Celebrating the seasons is a wonderful way to help your child develop a relationship with nature, enjoy the outdoors, and build memories as a family. As the days become shorter, it may take some special inspiration to get outside, but there are still many wonderful things we can do together through art, storytelling, and play to enjoy the season. Here are some ideas for winter fun that will give your well-being a boost and spark joy in your family.
Connect with Nature
- Make garden ice decorations: Your child will have fun as a scientist as they experiment with ice and the melting process. Check out this short video from We Be Kids for instructions on making your own ice decorations.
- Make an edible holiday tree for wildlife: Your yard can be a sanctuary for birds and a wonderful place to observe wildlife this winter. Create your own edible ornaments and decorate an outdoor holiday tree!
Collect and Create
- Collect nature’s treasures such as pine boughs, pinecones, mistletoe, and acorns to make your own wreath, ornaments or table top decorations! You can buy straw wreath bases at local garden shops. You can also make a simple wreath using cardboard as a base.
- Bring in the warm and festive scents of the season by making Pomadores. Use cloves to press into oranges (these can be pokey, so your child may want to wear gardening gloves to do this).
Storytelling and Play
What happens to the sunlight at this time of year? How do the animals adapt as the days shorten and snow comes? Storytelling and play are wonderful ways to explore these concepts and connect with the rhythm of the seasons.
Use loose parts to tell your own winter story. Here is an example of a Waldorf story, Winter Warmth, told as a stop-motion animation. You can create your own winter stories through play using items from nature, such as pine clippings, sticks, and stones, as well as small treasures from your home. You could make your own characters from corks, fabric scraps, stones, pinecones, or any other treasures found in nature or at home. Play with your child and notice the stories that you create together!
Listen to a podcast! Super Great Kids Stories have wonderful seasonal stories. Why Evergreens Keep Their Leaves in Winter and Father Frost and the Star Child are a few of our favorites from Super Great Kids Stories.
Take a moment to turn off the lights and notice the darkness. You may want to go for a night walk to notice the winter night (or afternoon!) sky. Snuggle up by a fire or candles to share stories. You can make your own lanterns as well to bring a warm glow into your home. You can use any paper materials or dried leaves to make a decoupage lantern on a glass jar.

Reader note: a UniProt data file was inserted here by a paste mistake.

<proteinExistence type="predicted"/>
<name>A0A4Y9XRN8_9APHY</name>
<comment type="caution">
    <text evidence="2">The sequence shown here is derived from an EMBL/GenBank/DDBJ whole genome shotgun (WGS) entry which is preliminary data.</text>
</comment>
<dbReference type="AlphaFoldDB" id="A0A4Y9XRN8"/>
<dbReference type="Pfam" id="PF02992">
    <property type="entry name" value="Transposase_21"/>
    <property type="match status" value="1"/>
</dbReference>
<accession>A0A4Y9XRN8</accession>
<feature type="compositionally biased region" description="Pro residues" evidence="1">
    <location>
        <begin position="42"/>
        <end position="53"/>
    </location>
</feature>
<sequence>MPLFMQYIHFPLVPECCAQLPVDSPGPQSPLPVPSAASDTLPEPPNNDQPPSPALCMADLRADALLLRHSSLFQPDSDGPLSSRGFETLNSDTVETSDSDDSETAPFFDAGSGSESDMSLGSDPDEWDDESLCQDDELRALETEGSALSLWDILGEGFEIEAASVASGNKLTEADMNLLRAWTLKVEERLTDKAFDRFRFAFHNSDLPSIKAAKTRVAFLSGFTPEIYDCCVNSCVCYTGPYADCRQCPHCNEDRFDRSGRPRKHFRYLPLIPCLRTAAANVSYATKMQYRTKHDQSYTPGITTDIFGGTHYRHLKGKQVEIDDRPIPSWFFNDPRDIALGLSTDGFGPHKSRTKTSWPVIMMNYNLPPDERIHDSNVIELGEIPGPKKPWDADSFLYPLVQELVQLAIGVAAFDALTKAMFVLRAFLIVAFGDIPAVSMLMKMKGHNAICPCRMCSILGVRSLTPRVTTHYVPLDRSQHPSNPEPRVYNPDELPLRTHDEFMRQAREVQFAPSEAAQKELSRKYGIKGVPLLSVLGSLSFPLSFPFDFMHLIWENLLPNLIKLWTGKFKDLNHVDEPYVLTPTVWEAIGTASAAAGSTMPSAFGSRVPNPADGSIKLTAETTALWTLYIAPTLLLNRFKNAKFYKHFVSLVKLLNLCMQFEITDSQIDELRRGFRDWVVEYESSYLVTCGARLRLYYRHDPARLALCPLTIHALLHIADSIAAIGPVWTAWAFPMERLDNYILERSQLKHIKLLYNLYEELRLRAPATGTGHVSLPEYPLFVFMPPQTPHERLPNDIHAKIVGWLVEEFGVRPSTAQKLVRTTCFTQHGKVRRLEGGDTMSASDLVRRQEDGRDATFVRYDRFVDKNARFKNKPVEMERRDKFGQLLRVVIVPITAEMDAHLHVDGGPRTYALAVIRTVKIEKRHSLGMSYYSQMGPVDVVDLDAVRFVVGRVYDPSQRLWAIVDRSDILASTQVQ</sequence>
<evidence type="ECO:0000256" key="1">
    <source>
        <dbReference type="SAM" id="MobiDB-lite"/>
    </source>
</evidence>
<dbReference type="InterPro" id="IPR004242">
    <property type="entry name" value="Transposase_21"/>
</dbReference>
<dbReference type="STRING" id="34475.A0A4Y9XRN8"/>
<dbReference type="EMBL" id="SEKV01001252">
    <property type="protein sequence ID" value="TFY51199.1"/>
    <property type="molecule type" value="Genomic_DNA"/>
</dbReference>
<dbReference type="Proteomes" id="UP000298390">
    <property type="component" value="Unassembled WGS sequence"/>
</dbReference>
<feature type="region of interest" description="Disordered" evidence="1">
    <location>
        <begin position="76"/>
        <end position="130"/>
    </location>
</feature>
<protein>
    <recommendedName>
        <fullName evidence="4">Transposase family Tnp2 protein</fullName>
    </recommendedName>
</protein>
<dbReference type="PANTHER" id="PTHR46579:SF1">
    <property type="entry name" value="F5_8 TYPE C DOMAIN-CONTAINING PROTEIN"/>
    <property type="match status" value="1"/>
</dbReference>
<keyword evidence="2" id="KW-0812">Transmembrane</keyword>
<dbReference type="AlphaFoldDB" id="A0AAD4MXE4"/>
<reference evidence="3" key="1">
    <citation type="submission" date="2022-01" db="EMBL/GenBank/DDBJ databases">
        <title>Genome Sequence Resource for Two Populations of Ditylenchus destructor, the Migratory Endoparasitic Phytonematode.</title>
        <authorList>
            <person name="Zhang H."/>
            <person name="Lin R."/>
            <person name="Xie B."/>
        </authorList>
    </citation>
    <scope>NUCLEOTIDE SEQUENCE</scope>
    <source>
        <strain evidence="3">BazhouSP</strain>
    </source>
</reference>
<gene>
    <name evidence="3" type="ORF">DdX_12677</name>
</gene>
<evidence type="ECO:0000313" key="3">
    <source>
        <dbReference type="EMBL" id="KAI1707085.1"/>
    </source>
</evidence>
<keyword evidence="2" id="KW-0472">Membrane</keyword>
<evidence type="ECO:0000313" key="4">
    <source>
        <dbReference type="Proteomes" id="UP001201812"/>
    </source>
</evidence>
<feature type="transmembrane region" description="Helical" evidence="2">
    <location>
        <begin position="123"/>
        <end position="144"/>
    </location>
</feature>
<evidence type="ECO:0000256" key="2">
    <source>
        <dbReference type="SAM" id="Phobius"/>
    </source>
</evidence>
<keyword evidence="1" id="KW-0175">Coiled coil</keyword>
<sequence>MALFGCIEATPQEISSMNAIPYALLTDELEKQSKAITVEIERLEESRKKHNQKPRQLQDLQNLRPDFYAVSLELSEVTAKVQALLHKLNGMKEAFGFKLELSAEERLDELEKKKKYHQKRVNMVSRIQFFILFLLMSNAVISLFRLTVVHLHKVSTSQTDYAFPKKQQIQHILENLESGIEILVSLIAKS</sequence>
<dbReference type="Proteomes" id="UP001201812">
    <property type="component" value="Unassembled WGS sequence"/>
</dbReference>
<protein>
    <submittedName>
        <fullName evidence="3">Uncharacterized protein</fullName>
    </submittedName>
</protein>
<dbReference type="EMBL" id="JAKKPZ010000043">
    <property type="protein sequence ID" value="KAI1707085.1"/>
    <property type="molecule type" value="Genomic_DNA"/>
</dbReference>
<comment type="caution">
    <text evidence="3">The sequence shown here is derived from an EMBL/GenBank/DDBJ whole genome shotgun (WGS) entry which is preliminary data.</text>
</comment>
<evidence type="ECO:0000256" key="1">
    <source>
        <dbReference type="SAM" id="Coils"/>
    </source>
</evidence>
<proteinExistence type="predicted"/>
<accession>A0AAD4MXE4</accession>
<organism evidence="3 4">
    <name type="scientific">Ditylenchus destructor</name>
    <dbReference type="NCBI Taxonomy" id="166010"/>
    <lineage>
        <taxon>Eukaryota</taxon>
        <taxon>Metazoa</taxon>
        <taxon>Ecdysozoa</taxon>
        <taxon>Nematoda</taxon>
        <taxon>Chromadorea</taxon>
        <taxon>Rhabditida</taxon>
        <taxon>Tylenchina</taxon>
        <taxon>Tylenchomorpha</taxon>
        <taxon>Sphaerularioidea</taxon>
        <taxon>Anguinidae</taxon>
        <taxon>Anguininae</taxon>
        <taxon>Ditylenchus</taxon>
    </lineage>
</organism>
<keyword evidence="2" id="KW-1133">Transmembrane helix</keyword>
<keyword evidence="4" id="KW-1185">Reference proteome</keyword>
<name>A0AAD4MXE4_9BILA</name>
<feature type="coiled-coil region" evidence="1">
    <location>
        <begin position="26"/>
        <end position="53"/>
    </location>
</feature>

Celebrating the Winter Season in Early Childhood at School
Taking a walk around our Early Childhood center, you can hear and see children’s questions and ideas about this special time of year. As we are guided by the children’s interests, our center is an expression of their unique explorations, thoughts, and inquiries.
“Where do the animals go in winter?”
“What happened to all of the insects?”
“Everything is resting in the winter.”
Many children are enjoying collecting ice or putting water outdoors to freeze in unique shapes overnight. Children are engaged in ice experimentation with mixed media such as paint or salt and observations of the freezing and melting process. The forest is a source of inspiration, sparking curiosity and deep thinking as the children observe, interact and share their wonderings. The children are in the forest each week, feeling the seasons change as they notice the plants die away, mushrooms come and go and trees become bare. As frost and snow come, the children follow animal tracks and look for other animal clues. They investigate and explore as they dig under the snow and leaves looking for signs of life. Back in a classroom, we see sticks from the forest that the children have decided need to be shortened in order to build with them or bring them home. Some children use a woodworking table as they are supported in learning to saw wood. Others use wood to build a home.
What do you do in your family to embrace the winter season? Take time to reflect and have a conversation with people in your world, big or little, about how you spark light and joy at this time of the year!
If you would like to share ideas or find out more about connecting with your child through nature exploration, storytelling, and play, feel free to reach out! firstname.lastname@example.org Catlin Gaensler is the EC Story Integrationist at AISB. She brings over 20 years of early childhood education, arts, and outdoor learning to her perspective.